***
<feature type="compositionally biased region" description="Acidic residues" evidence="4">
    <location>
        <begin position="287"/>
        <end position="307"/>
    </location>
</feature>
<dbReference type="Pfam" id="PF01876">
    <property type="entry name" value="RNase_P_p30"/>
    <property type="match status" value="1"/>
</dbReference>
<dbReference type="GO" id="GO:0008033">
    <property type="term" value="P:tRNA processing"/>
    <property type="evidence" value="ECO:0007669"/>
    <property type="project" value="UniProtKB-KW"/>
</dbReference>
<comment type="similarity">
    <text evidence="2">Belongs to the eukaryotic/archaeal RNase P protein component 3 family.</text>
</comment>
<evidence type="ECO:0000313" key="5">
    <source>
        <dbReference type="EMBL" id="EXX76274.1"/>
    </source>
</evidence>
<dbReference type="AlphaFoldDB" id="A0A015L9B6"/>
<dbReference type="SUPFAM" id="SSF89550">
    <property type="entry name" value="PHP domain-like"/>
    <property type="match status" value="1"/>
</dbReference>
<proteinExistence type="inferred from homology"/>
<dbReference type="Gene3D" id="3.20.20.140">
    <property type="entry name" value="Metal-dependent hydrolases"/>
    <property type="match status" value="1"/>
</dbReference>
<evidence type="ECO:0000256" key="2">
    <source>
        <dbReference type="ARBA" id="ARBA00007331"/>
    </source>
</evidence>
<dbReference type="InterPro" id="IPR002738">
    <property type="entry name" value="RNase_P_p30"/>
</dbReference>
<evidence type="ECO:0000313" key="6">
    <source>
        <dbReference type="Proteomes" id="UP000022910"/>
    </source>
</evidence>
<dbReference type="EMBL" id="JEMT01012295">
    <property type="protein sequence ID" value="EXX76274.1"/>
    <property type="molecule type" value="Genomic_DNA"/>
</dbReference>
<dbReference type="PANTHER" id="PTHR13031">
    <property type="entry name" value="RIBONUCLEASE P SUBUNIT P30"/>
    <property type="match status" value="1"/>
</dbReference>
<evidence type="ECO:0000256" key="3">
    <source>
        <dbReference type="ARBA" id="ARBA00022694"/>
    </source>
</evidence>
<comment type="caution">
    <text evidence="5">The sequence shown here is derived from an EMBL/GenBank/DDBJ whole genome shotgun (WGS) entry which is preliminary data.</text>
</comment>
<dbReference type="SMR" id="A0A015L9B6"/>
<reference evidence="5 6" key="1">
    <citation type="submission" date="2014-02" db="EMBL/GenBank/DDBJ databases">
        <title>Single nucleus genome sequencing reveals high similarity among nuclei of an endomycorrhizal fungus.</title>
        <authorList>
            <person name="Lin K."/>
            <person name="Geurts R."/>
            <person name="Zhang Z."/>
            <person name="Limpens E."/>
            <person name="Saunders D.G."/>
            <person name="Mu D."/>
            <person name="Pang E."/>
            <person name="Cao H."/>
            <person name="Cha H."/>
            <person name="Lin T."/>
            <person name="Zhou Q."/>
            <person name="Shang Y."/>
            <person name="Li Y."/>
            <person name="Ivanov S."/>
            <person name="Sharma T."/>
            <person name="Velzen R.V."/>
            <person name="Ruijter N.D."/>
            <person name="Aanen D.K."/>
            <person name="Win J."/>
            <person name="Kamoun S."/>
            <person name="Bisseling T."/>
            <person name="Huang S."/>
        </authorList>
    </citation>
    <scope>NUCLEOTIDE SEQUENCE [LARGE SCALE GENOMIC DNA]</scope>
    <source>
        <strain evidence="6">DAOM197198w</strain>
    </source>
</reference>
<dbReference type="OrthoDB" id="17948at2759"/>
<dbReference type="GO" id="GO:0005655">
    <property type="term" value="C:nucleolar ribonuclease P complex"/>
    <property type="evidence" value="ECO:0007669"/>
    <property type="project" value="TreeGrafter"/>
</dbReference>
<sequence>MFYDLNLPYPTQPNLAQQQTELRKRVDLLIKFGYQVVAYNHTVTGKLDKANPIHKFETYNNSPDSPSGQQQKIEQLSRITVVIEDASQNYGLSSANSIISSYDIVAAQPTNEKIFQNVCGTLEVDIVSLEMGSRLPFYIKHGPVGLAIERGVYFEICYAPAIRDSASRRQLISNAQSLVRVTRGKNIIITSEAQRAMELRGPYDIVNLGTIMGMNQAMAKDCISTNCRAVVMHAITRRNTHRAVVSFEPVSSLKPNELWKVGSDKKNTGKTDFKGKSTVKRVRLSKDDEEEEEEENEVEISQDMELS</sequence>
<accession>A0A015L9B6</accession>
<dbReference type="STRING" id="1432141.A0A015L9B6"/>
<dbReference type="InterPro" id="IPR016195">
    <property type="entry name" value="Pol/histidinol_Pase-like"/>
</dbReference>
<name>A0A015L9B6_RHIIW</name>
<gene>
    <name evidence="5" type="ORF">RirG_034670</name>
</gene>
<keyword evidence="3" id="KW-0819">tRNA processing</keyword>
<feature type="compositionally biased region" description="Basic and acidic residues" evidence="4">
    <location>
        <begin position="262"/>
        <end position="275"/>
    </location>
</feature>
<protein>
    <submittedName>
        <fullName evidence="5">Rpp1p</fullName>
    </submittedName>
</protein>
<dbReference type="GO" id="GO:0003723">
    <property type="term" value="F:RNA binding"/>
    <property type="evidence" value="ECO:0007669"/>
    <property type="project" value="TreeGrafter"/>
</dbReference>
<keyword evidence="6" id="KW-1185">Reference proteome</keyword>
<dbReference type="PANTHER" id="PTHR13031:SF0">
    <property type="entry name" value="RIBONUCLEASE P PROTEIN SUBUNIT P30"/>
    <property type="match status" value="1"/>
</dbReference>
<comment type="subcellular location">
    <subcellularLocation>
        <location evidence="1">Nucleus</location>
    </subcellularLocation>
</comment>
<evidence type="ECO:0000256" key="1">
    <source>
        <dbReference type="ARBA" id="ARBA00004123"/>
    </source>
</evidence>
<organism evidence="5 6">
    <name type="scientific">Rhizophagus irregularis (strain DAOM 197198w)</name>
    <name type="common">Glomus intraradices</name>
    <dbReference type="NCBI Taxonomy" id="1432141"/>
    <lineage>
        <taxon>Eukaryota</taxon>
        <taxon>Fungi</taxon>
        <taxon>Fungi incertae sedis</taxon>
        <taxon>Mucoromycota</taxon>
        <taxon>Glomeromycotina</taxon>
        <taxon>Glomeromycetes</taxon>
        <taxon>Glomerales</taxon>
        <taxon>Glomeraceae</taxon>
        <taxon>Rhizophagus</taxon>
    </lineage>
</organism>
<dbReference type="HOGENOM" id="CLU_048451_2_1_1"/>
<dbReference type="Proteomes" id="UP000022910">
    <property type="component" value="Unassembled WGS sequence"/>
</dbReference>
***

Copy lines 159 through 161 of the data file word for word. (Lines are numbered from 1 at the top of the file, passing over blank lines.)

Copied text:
    </lineage>
</organism>
<dbReference type="HOGENOM" id="CLU_048451_2_1_1"/>